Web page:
Stealth Missions and Other Rants

The M. Leighton situation I blogged about yesterday was just weird. Not offensive; it just didn’t make sense why someone would pull a high-selling book from purchase, except in the cases of authors being sued, wanting to do another edit (which really should’ve been done before publication), or – in what I believe is likely the case for M. Leighton – a publicity stunt to make a lot of sales very quickly. Which wouldn’t bother me if M. Leighton was honest and upfront about what might be publicity stunt intentions.

The Kendall Grey situation is much more common: Author blogs. Blog readers backlash. Author blames blog readers for misinterpreting and taking the post out of context.

The original guest post, which the host later removed:

And if you don’t understand WHY there was backlash: Reality 301 with Heidi Cullinan Lauren Dane Discusses Art, Publishing Trash and Writing What You Want How to Judge Readers and Alienate People

Check out this by Kendall Grey from 9th May: She doesn’t seem to understand that people have a beef with the blog post, not with the book. Sure, people are down-rating their reviews now they’ve read the post, but if she doesn’t care what people think, why is she getting all-caps about it?

Also from 9th May: Key quote: “It’s the Goodreads motherfuckers who can’t read.” Maybe we can’t read books or warnings, but we can read her comments.

So yes, this is another author getting cranky because her book’s getting low ratings. Blaming the readers for not understanding her “art”? Like we haven’t heard that one before.

Kendall Grey’s response to the backlash. Key quote: “I don’t write for liars, thieves, and bullies. I write for honest readers who value a good story and a fun voice – those who are willing to look beyond a post that was misinterpreted and taken out of its original context.” So it’s not an apology, not even a fauxpology. She seems to believe it’s the readers’ fault for misinterpreting the post and taking it out of its original context. Basically, the “it’s not me; it’s you” defence.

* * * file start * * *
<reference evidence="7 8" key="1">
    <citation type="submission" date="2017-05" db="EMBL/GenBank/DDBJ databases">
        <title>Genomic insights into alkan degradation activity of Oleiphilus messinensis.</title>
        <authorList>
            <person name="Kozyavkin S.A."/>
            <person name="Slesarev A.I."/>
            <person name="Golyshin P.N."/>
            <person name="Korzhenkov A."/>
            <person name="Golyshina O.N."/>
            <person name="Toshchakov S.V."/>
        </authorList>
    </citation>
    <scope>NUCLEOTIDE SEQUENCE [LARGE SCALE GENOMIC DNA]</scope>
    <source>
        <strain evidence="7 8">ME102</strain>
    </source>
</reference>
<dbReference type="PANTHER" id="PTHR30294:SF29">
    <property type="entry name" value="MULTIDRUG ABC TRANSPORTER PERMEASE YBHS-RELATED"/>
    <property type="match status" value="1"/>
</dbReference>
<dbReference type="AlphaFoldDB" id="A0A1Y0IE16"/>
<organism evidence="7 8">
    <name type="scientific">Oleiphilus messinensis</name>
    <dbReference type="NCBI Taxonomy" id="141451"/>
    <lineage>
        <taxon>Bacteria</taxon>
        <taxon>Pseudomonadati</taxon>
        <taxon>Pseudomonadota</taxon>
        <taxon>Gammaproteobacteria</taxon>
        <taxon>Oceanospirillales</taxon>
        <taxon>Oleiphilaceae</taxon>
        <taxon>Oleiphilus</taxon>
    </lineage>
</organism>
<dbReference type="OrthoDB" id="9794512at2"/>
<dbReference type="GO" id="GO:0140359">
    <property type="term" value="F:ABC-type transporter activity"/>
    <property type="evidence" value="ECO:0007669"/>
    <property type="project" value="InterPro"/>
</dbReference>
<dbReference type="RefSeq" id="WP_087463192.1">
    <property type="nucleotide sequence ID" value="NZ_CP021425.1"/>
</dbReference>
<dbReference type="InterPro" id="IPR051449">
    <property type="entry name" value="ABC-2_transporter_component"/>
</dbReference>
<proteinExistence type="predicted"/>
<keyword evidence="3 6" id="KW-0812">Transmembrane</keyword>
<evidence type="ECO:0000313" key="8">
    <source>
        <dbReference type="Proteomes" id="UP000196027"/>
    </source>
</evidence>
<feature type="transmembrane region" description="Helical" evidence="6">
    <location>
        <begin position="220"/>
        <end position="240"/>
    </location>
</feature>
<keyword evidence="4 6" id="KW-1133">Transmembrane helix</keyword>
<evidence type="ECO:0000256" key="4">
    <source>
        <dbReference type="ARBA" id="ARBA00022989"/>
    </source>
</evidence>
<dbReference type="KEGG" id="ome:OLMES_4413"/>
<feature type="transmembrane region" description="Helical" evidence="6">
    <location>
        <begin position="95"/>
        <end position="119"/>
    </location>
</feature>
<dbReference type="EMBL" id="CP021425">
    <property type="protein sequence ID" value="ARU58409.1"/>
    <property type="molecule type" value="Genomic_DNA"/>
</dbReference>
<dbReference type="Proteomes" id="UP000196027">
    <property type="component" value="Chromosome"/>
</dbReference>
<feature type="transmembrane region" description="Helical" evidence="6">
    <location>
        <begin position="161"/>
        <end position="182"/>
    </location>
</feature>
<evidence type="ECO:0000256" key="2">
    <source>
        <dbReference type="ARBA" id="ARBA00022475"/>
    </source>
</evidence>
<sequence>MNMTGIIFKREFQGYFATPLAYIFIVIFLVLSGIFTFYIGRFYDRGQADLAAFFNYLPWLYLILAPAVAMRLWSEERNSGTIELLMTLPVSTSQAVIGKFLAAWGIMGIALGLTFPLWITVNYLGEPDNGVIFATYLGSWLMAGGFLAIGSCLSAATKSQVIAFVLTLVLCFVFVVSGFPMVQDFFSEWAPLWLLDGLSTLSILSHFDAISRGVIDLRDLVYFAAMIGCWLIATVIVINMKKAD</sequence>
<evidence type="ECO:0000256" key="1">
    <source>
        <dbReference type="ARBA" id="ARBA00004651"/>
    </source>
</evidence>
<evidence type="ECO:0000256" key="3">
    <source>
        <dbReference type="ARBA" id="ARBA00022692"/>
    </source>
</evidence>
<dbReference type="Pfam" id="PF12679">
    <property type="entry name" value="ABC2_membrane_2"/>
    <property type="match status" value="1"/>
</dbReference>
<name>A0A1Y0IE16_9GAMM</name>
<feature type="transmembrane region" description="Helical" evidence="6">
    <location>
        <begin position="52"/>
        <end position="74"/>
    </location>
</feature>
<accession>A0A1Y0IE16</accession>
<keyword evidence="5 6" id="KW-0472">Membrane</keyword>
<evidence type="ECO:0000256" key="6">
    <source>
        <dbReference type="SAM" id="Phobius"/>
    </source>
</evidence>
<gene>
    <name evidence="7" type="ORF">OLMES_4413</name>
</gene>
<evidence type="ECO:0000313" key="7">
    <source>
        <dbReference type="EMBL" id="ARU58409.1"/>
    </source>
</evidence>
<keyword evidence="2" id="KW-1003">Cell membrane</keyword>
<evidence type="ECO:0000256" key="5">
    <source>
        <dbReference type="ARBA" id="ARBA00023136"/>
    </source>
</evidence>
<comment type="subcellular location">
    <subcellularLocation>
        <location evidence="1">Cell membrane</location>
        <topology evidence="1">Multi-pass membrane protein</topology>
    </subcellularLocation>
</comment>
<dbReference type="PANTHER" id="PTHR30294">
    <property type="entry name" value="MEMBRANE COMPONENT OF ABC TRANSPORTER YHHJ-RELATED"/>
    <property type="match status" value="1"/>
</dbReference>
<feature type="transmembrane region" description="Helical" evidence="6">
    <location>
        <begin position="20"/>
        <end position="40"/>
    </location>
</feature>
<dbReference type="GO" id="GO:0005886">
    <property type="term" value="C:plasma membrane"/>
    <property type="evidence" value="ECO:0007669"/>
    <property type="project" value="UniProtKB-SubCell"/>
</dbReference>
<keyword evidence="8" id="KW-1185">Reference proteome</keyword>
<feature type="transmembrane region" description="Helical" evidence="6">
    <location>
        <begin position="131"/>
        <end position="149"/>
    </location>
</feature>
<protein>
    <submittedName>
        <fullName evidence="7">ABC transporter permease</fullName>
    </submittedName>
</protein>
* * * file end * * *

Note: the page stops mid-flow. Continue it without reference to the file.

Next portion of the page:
Not sure when this was posted, but she wrote in a Facebook group (likely the Hard Rock Harlots group): I don’t think she understands what trolls are. And one person can’t ruin a career, unless that person is the author. These “trolls” are just presenting information so that potential readers can make up their own minds.

But what’s most interesting is the “stealth mission”. She needs “some things done anonymously”. People blame “trolls” and “bullies” for hiding behind a computer screen, but she’s actually encouraging it. For a supposedly ballsy author, where’s the “Mighty Womancock of Truth” in that?

But you can read the screencaps and make up your own mind.

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